The divorce process can feel like a chaotic time. It’s often a whirlwind of unexpected emotion and loss of direction. It’s hard to know where to turn and it can be an isolating period. Keeping yourself together is difficult enough without dealing with any young people involved. Often we don’t have the necessary skills or words to deal with such life changing events and trauma. Over the years we, at Maguire Family Law, have come across some useful books with advice, guidance and stories to help you through the difficulties.
Kes Gray published ‘Mum and Dad Glue’, a book for children whose parents are separating or divorcing. As a family solicitor, providing divorce advice every day, I found the subject extremely moving and a good reminder of the wider impact divorce has on families. ‘Mum and Dad Glue’ is about a little boy who tries to find a pot of ‘parent glue’ to stick his mum and dad back together; his parents have ‘come undone and he wants to mend their marriage, stick their smiles back on and make them better’. Heart-wrenching stuff, I think you’ll agree.
Due to the growing number of separated families, there is a growing range of children’s literature aimed at helping children understand, and come to terms with, their parents’ separation or divorce. These are adult concepts, difficult for children to understand. On divorce or separation, children often blame themselves, and may find it hard to adjust to having two homes (and two of everything), moving out of the family home, and possibly even away from the friends and neighbourhood they have grown up in.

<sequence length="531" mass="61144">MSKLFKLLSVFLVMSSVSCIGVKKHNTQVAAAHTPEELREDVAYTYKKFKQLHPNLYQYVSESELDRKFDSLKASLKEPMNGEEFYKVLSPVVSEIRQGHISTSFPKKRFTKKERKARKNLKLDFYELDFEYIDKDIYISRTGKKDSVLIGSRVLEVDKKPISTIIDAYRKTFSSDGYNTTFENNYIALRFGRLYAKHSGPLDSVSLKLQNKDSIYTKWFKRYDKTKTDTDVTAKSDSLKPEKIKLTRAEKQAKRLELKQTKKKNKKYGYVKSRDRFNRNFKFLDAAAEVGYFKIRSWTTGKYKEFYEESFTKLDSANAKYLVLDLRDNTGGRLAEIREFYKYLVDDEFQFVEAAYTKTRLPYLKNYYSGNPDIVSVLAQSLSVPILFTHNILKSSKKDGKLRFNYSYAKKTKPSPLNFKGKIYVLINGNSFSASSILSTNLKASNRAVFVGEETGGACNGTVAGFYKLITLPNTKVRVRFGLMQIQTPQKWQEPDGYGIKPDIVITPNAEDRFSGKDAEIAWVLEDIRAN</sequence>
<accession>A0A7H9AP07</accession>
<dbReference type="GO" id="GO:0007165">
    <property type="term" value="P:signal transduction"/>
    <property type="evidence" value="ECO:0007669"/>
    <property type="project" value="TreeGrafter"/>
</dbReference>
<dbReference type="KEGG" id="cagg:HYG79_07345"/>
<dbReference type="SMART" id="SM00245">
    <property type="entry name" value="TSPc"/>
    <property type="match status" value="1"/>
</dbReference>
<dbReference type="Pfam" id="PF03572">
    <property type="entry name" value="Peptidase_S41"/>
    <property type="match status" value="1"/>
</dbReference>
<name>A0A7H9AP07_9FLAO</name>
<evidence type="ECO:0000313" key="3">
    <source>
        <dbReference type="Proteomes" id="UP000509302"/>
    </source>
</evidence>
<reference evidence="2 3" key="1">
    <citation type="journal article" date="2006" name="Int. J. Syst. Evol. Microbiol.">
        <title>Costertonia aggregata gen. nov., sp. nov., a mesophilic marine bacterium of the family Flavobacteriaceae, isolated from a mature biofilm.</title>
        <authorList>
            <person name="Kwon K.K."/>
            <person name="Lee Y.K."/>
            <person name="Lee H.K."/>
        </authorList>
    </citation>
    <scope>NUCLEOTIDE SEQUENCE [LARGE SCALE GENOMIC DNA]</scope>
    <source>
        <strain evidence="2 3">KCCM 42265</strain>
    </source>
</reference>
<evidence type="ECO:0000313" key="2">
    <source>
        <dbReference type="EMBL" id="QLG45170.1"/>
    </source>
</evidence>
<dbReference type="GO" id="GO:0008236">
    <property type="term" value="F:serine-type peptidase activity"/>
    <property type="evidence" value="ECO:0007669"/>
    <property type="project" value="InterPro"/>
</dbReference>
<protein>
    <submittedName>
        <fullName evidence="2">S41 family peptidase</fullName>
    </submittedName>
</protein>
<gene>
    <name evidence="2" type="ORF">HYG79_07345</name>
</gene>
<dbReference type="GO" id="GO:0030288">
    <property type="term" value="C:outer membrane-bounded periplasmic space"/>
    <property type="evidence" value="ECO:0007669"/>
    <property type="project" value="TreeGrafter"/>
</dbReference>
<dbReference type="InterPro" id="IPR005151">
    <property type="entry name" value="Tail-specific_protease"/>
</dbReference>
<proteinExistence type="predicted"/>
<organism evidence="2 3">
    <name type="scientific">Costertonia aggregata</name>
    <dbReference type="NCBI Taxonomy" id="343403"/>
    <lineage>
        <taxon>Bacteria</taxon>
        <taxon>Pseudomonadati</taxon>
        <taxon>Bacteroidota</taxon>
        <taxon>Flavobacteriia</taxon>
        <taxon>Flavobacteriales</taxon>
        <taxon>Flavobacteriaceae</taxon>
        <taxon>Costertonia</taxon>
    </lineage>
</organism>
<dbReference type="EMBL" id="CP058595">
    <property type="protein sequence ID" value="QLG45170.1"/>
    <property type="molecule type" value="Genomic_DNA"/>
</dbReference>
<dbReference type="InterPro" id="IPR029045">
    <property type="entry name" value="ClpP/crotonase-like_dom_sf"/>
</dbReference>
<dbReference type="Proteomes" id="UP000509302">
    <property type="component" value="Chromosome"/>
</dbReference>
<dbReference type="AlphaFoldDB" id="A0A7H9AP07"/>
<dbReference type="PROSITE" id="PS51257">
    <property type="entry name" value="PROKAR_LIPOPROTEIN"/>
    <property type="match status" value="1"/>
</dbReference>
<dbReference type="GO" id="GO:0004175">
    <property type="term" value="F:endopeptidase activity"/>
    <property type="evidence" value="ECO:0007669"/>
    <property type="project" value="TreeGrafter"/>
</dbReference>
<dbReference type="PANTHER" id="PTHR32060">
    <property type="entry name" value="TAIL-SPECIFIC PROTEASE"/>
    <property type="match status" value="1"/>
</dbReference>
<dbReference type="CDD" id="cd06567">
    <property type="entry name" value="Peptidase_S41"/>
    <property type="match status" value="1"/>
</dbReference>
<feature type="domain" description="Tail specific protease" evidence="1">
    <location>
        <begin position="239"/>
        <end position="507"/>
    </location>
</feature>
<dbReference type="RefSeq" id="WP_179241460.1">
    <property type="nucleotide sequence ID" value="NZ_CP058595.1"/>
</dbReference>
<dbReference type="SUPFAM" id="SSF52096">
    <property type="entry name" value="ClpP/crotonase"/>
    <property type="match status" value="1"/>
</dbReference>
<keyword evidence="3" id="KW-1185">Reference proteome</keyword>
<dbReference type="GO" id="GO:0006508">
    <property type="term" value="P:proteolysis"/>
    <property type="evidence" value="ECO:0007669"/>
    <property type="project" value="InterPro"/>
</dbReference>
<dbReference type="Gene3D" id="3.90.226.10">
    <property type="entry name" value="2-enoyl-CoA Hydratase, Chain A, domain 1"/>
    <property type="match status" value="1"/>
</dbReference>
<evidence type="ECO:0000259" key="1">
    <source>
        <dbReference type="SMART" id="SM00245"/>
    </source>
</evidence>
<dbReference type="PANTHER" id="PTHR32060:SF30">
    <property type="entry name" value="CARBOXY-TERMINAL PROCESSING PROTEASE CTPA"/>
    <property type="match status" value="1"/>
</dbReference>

Reading books together with your children can be an excellent way of helping them to adjust. In Mum and Dad Glue, the overriding message is that, whilst the little boy’s parents may be ‘broken’, their love for him is not. It is so easy to forget, in the midst of a painful break-up, that for children, stability, reassurance and honesty is key. If you are struggling to manage your own emotions, books such as this may help you to re-focus your attention on the children.
Listed below are some other books which may help:
For younger children;
It’s not your fault, Koko Bear (Vicki Lansky)
Two Homes (Claire Masurel and Kady MacDonald Denton)
I don’t want to talk about it (Jeanie Franz Ransom and Kathryn Kunz Finney)
Two of Everything (Babette Cole)
For older children;
Divorced but still my parents (Shirley Thomas and Dorothy Rankin)
The Suitcase Kid (Jacqueline Wilson)
It’s not the end of the world (Judy Blume)
The Modern Breakup (Daniel Chidiac) Relationship breakdown and dating.
To Good to leave, Too Bad to Stay (Mira Kirshenbaum) A step by step guide to help you decide.
Falling Apart in one piece (Stacy Morrison) ~This memoir is hilarious and will remind you that you can survive the process.
Healing is the New High: A Guide to Overcoming Emotional Turmoil and Finding Freedom (Vex King)